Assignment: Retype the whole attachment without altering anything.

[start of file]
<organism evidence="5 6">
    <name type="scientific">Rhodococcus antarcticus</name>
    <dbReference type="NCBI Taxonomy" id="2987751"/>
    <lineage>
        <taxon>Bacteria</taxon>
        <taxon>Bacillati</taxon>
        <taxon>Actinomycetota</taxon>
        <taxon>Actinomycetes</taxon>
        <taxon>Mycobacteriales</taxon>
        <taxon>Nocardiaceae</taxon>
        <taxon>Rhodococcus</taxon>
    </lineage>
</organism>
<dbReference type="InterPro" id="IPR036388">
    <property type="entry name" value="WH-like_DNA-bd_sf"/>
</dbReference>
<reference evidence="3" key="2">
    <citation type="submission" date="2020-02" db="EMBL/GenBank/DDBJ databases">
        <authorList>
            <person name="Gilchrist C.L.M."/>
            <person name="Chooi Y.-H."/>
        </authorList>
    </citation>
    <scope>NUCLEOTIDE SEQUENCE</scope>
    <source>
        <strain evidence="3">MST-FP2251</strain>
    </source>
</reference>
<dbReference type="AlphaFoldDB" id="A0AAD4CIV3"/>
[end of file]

<organism evidence="5 6">
    <name type="scientific">Rhodococcus antarcticus</name>
    <dbReference type="NCBI Taxonomy" id="2987751"/>
    <lineage>
        <taxon>Bacteria</taxon>
        <taxon>Bacillati</taxon>
        <taxon>Actinomycetota</taxon>
        <taxon>Actinomycetes</taxon>
        <taxon>Mycobacteriales</taxon>
        <taxon>Nocardiaceae</taxon>
        <taxon>Rhodococcus</taxon>
    </lineage>
</organism>
<dbReference type="InterPro" id="IPR036388">
    <property type="entry name" value="WH-like_DNA-bd_sf"/>
</dbReference>
<reference evidence="3" key="2">
    <citation type="submission" date="2020-02" db="EMBL/GenBank/DDBJ databases">
        <authorList>
            <person name="Gilchrist C.L.M."/>
            <person name="Chooi Y.-H."/>
        </authorList>
    </citation>
    <scope>NUCLEOTIDE SEQUENCE</scope>
    <source>
        <strain evidence="3">MST-FP2251</strain>
    </source>
</reference>
<dbReference type="AlphaFoldDB" id="A0AAD4CIV3"/>